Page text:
Que the highest frustration level available. It can feel impossible to catch up on paying bills after falling behind. I remember times walking to the mailbox and dreading what was waiting. Instead of cute magazines there were envelopes marked with demoralizing words like, past due and termination notice. But payment delays happen and especially this year — have you been hit with an unexpected career change, family emergency, job loss or furlough? Suddenly your income simply isn’t enough to meet what you owe in housing, utility, debt and other payments each month.
Falling behind on your financial obligations isn’t the end of the world, as I used to think it was. Yes, it can cause long-lasting financial challenges if you’re not careful to catch up as soon as you can, but it’s not impossible.
If you’re feeling overwhelmed with unpaid bills, never-ending interest, late fees and more, here are some of my steps to help you start moving in a positive direction.
1. Make a list of bills missed and those coming due soon
The first step after falling behind is to begin keeping careful track of which payments you’re delaying, when each are due and whether or not you’ll owe additional money (late fees) for missing them. Getting organized will let you see exactly how much you owe so you can start making decisions on how to allocate your money and whether delaying additional payments (and which payment) is the right move.
2. Prioritize current and missed payments
After you have a list of everything you owe, place them in order by importance. This will help you focus your repayment efforts on the bills you feel are most important or carry the highest costs (i.e. interest rates or fees). You want to be aware of any missed payments that could lead to significant legal or financial trouble. We want to avoid collection calls!
From my earlier post I talk about covering your 4 walls. These are your most important bills. They allow you to keep a roof over your family’s head, so be sure your rent or mortgage payments are at the top of your list. Follow it with your food and utilities bills. If you cannot afford your mortgage or rent, speaking with a HUD-approved counselor may help; similarly, if you cannot afford to buy food, we recommend starting with our local church and city food banks to find distribution sites. After these necessities, prioritize any work-related expenses, such as car payments or phone bills, and then focus on loans and other debts as the last.
3. Talk to your creditors
Once you know which bills you’re not able to pay, calling your creditors is a great next step. If you communicate with your creditors about your current financial struggles, they are more flexible with repayment plans, including changing terms or possibly even penalties. Calling Visa or your mortgage company first is huge and most all the companies are doing things such as waiving late fees or lowering interest rates temporarily. If you need to call ask them, “what options are your providing others with the same challenges as I’m having now”? You don’t need to give them a full blown list, keep it factual and professional. Something like, “I was laid off at work on (insert date) and currently job searching. My income has been greatly reduced, I want to stay current as much as possible and need to know my options”.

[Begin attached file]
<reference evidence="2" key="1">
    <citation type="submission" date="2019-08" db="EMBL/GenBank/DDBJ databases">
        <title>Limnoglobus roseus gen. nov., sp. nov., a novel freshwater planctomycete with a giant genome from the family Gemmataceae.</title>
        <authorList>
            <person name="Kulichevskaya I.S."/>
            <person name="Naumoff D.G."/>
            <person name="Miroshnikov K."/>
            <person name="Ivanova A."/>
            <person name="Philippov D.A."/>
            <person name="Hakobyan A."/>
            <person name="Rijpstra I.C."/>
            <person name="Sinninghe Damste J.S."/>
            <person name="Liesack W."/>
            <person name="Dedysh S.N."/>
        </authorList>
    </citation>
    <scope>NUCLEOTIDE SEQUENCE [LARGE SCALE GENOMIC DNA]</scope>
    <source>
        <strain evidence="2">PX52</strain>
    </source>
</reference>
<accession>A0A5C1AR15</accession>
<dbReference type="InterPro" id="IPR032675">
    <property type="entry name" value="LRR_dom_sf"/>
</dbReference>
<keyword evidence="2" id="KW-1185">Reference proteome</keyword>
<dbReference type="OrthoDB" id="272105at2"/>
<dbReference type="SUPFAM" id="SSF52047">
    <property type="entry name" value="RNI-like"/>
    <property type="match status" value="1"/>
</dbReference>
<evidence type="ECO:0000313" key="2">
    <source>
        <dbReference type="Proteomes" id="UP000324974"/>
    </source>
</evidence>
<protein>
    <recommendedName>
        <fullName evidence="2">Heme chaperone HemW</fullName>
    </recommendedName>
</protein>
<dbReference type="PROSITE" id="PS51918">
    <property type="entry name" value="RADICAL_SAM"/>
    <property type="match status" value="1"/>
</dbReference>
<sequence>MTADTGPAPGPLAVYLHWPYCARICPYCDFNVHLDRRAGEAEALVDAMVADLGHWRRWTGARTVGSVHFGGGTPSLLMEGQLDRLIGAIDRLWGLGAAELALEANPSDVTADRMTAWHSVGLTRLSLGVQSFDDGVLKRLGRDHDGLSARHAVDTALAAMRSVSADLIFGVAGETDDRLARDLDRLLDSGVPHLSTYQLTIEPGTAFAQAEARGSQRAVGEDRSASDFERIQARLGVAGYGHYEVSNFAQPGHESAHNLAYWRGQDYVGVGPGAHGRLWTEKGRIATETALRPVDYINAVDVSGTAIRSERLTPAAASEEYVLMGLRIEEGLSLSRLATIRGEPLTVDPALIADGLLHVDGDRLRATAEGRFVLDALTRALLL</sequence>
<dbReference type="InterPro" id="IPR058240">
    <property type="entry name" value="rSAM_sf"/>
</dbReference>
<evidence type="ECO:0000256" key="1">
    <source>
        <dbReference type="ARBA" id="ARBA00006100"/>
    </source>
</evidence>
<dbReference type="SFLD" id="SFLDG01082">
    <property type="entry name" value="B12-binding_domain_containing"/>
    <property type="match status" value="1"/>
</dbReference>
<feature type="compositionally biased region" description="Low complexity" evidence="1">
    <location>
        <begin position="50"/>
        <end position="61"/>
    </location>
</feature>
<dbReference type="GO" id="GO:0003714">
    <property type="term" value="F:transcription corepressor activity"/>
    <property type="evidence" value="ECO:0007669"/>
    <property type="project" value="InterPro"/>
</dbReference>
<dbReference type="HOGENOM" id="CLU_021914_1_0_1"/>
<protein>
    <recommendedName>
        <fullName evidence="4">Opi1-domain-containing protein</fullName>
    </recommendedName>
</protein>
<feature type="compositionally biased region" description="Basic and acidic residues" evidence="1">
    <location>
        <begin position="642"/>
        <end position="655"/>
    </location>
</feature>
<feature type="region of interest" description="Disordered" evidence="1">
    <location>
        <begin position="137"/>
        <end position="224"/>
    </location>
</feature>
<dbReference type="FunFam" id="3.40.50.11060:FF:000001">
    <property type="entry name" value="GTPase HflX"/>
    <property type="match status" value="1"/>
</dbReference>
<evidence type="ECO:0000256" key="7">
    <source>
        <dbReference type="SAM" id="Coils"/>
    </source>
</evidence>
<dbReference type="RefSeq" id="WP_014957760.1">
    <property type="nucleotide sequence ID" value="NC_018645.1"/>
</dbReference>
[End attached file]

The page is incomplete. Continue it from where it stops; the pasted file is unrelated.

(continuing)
Even if you can’t pay your bills, pretending they don’t exist isn’t your best strategy. Ignoring your bills can lead to penalties or higher interest rates and possibly damage your credit standing.
4. Make a budget and track your spending moving forward
I know……I said the dreaded “B” word again, but I promise you it really does work. Once you know how much you owe, it’s time to track how much you’re earning and review your monthly budget. Knowing how much cash is coming into your household and when the cash will hit your bank account will help you stay on track with your payment plans and allow you to catch up on some of your unpaid bills.
You can start your budget by creating two lists — one with your sources of income and one with your expenses. Sort them by fixed costs (rent, insurance or car payments) and variable ones (the amount changes each week or month) such as groceries or entertainment.
After you learn how to make a budget, you’ll want to track your spending to help you stick to it. This allows you to identify your spending patterns and see areas where you may be overspending.
5. Be wary of debt relief services
This is a rabbit hole that can be tempting if you’re in a financial bind. They often claim they can renegotiate or change the terms of your debt. While it can be a lot of work to do this on your own in my opinion it’s better for you. No one knows exactly your situation better than you or as your Financial Coach this is an area I can walk through with you. In the long term it’s possible you’ll pay more than the original debt while the credit score takes a bigger hit.
Falling behind on your bills is undeniably stressful, but with some organization, budgeting, and careful spending, you can have a better understanding of your financial situation. It will allow you to make a plan to catch-up with your bills and gain more control over your financial future.
Do you need help or have questions about setting up the budget? Click the YouTube video I did earlier this year entitlted, “Budgeting When You’ve Been Laid-Off”. It walks you step by step. As always, if you have questions or comments please let me know!
Have a wonderful weekend everyone!